Q: Have you seen any action by government officials since iThink was launched? Any increased law enforcement action?  
A: In each of the countries where the iTHINK campaign has run, we have worked closely with the government and many of the videos feature government officers, especially from law enforcement agencies. While we can’t relate this to increased law enforcement efforts, with the increased involvement with government agencies and the messages that they gave, it is clear that the region’s governments are increasing the priority that is given to wildlife crime.
Q: How did CEPF funds assist in the iThink campaign?
A: The CEPF funds helped expand on the iTHINK campaign in very specific ways. The funds allowed us to do more with youth and grassroots NGOs, helping to provide a platform for more local movements and communities to join the campaign. The funds also provided support to create a toolkit for the iTHINK campaign which provides all the relevant information required for anyone wishing to run their own awareness campaigns and link them to regional conservation efforts. [The toolkit is available here​.]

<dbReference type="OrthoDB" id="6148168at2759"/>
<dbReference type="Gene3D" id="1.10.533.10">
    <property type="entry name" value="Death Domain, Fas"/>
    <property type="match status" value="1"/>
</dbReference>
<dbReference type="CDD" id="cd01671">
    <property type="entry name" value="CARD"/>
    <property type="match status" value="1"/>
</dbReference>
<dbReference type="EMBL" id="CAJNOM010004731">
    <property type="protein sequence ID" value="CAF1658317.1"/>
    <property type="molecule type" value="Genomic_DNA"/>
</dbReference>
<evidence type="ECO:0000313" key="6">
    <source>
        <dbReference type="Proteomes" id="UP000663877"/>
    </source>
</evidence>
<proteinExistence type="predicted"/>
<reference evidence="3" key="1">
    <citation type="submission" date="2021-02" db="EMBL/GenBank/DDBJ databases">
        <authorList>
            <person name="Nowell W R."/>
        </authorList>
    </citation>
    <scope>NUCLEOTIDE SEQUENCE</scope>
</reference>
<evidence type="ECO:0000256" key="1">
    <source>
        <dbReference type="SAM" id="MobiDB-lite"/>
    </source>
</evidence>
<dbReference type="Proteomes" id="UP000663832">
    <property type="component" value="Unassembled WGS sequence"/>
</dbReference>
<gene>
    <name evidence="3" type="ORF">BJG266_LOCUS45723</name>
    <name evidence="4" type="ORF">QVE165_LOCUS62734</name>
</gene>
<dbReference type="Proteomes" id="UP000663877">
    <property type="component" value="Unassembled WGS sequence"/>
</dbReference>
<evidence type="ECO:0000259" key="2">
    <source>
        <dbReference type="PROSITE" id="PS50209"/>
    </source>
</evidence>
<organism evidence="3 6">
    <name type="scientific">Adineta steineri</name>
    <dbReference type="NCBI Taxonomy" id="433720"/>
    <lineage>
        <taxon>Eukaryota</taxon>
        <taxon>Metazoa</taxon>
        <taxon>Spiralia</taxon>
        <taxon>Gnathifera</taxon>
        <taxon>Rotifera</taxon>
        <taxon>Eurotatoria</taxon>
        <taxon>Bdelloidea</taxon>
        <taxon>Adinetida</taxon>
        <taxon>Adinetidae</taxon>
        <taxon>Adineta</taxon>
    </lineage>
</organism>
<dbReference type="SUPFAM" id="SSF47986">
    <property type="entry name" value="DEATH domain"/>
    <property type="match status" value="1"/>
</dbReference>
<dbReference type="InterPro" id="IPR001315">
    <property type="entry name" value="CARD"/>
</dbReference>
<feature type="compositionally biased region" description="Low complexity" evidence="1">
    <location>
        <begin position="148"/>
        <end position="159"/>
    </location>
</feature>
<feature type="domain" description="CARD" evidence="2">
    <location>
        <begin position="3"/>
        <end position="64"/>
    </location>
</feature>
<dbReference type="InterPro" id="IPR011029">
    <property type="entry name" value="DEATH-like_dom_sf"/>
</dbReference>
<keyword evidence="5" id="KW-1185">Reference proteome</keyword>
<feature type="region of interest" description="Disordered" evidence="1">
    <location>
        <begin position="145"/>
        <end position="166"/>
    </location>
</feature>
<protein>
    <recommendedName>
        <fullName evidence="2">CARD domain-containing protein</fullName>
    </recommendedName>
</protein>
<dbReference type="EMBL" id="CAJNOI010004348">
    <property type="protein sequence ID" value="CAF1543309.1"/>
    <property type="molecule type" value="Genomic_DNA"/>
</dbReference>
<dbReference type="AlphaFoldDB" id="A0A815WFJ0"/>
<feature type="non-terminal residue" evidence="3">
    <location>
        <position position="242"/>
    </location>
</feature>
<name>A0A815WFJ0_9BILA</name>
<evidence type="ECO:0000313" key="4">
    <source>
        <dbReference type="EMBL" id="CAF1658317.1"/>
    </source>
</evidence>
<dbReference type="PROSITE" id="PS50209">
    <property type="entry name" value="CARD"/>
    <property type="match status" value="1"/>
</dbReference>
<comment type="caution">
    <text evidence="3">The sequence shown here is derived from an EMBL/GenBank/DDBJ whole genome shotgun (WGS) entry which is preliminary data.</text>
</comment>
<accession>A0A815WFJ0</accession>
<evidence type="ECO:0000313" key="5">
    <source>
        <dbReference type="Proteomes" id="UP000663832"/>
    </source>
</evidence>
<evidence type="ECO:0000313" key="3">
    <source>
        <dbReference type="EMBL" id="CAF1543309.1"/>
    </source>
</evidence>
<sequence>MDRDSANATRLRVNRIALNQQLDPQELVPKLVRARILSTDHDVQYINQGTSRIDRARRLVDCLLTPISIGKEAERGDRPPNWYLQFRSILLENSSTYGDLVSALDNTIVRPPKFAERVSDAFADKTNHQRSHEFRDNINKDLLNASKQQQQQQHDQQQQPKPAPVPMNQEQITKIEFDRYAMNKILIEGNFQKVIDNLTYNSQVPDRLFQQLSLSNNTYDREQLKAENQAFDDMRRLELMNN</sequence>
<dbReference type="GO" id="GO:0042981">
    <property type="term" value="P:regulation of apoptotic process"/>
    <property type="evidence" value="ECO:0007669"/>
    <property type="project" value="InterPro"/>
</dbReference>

A Critically Endangered Sunda pangonlin (Manis javanica)​ at a rehabilitation center in Cambodia. In certain parts of Asia, the pangolin's flesh is considered a delicacy and its scales are sought after for traditional medicine. © Conor Wall

​Q: What are next steps in terms of changing public perceptions about the importance of protecting Endangered species?
A: While there has been progress, there is still more work to do. There are very positive indications that governments in the region will continue to increase the importance of this issue, and we think that by China announcing its plan to phase out their domestic ivory market and Vietnam hosting the IWT conference [Hanoi Conference on Illegal Wildlife Trade] this past November, we are clearly heading in the right direction.